Asus N550LF power management circuit failed (TI BQ24735 QFN20)

Discussion in 'Technical Repair' started by BlackOps, Jul 17, 2016.

  1. BlackOps

    Thread Starter Member

    May 23, 2016
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    Hi, first off, the reason i post this on this forum instead of tomsguide is because, i can't get any hardware related auestions there when it comes down to micro and IC's. So i got an Asus N550LF. It doesn't power on. When i plug in an fully charged battery, the board makes an slightly high pitch noise. Its near the 1E28 capacitor. The 2R2 coils are making it.the 1E28 capacitor is heating up very slightly. Coils to. Now, the BQ24735 TI charging IC failed. So i soldered an wire between Vcc (Pin1) to ACDRV (Pin4), so the board is receiving the required power to turn on. But it still makes the buzzing noise. Note, the capacitor on the Vcc line of the IC is missing. Don't care about that, its just a noise filter for the IC and since its dead its just doing nothing.

    But why is it making a buzzing noise? A dead mosfet? How do i test a fet here? I got an DMM but i couldn't find any schematics and boardviews for this laptop. Btw i don't care if this board ends up with releasing magic smoke. I got this laptop for free (long story, from a good friend) and i'm planning on getting a new PCB anyways. But i want this PCB to operate at least if possible.

    Any help is higly appriciated
     
  2. AlbertHall

    Well-Known Member

    Jun 4, 2014
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  3. BlackOps

    Thread Starter Member

    May 23, 2016
    32
    0
    Hi, yea i already know that but i want to troubleshoot the computer while power is going trough it and i was hoping if anyone was familiar with an BQ24735 laptop charging circuit. But the main question is why it makes an high pitch noise, what could it be? What is the part, that makes the inductor whine? And i want to know what the purpose of the L3533 IC is. If i touch it, the tone of the noise lowers and rattles very precisely.

    And the L3533 is getting slightly hot, hotter then it should when its off.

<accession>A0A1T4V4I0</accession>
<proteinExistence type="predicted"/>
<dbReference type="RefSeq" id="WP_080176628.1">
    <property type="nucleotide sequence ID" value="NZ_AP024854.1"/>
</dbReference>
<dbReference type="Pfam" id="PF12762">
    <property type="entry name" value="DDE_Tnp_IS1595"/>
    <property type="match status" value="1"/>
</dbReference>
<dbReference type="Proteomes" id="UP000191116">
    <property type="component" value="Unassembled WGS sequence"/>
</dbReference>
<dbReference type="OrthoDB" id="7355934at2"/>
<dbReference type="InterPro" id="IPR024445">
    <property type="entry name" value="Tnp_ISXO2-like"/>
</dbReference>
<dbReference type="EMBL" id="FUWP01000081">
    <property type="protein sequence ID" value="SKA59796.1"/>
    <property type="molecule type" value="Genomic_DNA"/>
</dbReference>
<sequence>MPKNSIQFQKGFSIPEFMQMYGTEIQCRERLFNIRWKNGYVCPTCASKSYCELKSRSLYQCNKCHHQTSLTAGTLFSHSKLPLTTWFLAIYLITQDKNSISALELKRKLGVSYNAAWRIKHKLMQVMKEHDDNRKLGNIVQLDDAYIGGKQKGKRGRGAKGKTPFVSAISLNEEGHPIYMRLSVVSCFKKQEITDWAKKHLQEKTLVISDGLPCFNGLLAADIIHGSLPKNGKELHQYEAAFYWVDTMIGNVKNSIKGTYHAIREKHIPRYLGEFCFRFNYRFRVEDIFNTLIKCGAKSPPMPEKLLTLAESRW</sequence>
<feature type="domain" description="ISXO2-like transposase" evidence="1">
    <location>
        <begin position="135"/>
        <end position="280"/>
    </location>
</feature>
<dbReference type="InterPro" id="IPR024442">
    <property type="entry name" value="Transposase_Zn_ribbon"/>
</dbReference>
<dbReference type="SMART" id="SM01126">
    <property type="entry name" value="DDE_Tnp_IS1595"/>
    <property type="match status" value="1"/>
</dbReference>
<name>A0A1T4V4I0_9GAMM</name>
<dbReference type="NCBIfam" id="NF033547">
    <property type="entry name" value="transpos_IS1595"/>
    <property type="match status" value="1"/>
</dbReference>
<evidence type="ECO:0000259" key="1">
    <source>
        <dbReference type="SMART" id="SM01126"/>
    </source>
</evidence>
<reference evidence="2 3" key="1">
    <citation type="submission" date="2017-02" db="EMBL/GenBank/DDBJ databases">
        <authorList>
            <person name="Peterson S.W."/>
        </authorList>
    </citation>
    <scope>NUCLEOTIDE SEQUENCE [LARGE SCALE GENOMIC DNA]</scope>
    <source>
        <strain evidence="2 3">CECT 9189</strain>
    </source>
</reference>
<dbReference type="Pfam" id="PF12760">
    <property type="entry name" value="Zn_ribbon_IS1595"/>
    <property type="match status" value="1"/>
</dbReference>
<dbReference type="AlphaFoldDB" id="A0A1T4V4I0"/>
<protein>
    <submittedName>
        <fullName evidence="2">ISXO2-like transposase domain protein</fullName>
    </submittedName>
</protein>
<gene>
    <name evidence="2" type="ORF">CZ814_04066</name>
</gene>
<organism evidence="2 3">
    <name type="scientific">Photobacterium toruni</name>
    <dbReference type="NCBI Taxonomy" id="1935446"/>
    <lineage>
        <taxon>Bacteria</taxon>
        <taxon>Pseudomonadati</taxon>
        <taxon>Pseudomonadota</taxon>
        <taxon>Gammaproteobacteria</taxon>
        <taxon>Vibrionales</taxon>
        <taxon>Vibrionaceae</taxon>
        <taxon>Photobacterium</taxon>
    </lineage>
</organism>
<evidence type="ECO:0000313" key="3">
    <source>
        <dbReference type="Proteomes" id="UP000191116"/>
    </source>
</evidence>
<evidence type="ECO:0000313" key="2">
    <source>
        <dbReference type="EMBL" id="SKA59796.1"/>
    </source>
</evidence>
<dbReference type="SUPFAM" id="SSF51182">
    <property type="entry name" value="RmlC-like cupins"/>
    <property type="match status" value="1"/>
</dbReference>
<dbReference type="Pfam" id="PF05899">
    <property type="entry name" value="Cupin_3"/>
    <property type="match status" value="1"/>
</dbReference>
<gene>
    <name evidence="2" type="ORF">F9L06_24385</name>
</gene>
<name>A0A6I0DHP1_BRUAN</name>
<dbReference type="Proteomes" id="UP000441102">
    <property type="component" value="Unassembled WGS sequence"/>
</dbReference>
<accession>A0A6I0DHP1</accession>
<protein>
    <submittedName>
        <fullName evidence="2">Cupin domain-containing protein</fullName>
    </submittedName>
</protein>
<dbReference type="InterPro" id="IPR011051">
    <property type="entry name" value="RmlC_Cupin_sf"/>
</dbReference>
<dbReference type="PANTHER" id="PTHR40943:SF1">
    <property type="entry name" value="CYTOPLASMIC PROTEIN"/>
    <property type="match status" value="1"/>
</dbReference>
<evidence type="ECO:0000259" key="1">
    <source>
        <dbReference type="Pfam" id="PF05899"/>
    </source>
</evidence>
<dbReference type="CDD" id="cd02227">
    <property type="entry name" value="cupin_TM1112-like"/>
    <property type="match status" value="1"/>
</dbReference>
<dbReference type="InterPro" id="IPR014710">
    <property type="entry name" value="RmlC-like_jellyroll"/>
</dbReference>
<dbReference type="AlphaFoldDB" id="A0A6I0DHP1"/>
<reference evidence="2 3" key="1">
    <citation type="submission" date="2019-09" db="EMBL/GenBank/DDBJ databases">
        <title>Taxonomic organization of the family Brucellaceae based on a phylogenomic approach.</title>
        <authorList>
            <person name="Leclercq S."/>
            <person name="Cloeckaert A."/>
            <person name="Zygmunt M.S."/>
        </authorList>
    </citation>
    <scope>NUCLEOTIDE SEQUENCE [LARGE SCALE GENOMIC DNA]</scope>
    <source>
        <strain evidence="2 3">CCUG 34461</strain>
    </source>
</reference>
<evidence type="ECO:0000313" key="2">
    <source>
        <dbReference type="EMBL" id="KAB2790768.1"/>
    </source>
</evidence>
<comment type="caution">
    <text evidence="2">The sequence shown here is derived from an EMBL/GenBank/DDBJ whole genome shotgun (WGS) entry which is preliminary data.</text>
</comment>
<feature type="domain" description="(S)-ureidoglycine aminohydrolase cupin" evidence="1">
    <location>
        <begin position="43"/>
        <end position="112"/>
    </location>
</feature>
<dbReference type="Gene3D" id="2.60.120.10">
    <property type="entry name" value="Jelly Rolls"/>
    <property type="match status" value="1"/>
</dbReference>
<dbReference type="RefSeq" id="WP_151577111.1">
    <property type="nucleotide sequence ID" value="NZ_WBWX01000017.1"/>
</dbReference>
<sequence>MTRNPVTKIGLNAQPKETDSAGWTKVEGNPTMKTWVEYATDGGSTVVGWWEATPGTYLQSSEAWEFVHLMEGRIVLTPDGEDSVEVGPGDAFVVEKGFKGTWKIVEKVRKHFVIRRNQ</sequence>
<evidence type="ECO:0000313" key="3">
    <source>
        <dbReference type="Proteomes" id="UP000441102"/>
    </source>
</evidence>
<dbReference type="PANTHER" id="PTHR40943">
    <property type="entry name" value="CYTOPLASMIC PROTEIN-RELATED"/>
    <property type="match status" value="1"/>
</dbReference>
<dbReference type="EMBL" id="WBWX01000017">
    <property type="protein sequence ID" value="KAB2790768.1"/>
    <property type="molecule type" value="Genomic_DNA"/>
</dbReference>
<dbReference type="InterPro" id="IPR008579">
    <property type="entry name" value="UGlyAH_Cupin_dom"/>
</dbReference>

Thanks anyways.
     
  4. AlbertHall

    Well-Known Member

    Jun 4, 2014
    1,951
    387
    The power supply circuitry in laptops is invariably switch-mode to get best efficiency. They use high speed switching - too high to hear. Yours is faulty so it may be running at the wrong frequency, pulsing on and off, or just unstable and making noises you can hear. Without a schematic and an oscilloscope the rest is guesswork.
     
  5. BlackOps

    Thread Starter Member

    May 23, 2016
    32
    0
    Hi, thanks for your response. So from what i get, is that this PCB is trash? It has some very expensive and working chips on there like the i7 4500U and an uncommon north bridge. But yea they are BGA mounted.

    But back to the point, is there no way i could bypass this entire circuit? I don't care about efficiency and the power supply can supply more then enough power to power it on.

    With bypass, i mean 2 wires directly to the VRM or the PMIC.

    And btw, i will get an new board anyways, regardless of the condition of this board. Even when it works. But i wan't to get this to work and there must be a way without an schematic.

    Still curious what the L3533 is doing in this laptop as the tone is lowering when touched (with related passives).

    http://www.anpec.com.tw/ashx_prod_f...021185525322.pdf&original_name=APL3533QBI.pdf
     
  6. AlbertHall

    Well-Known Member

    Jun 4, 2014
    1,951
    387
    That chip is probably switching between battery and mains power.
    Laptops go to a lot of trouble with power management. This kind of 'bypass' likely wouldn't be simple even with a schematic and knowledge of the power management system.
    I think that's a 'no'. :(
     
    BlackOps likes this.
  7. BlackOps

    Thread Starter Member

    May 23, 2016
    32
    0
    Yea, i think i will sell it for parts. I mean its not worth it. Have been working on it since march this year and it became worse. I will sell the CPU and such.

    I'm planning on getting a new board anyways.

    However thanks for your assistance!
     
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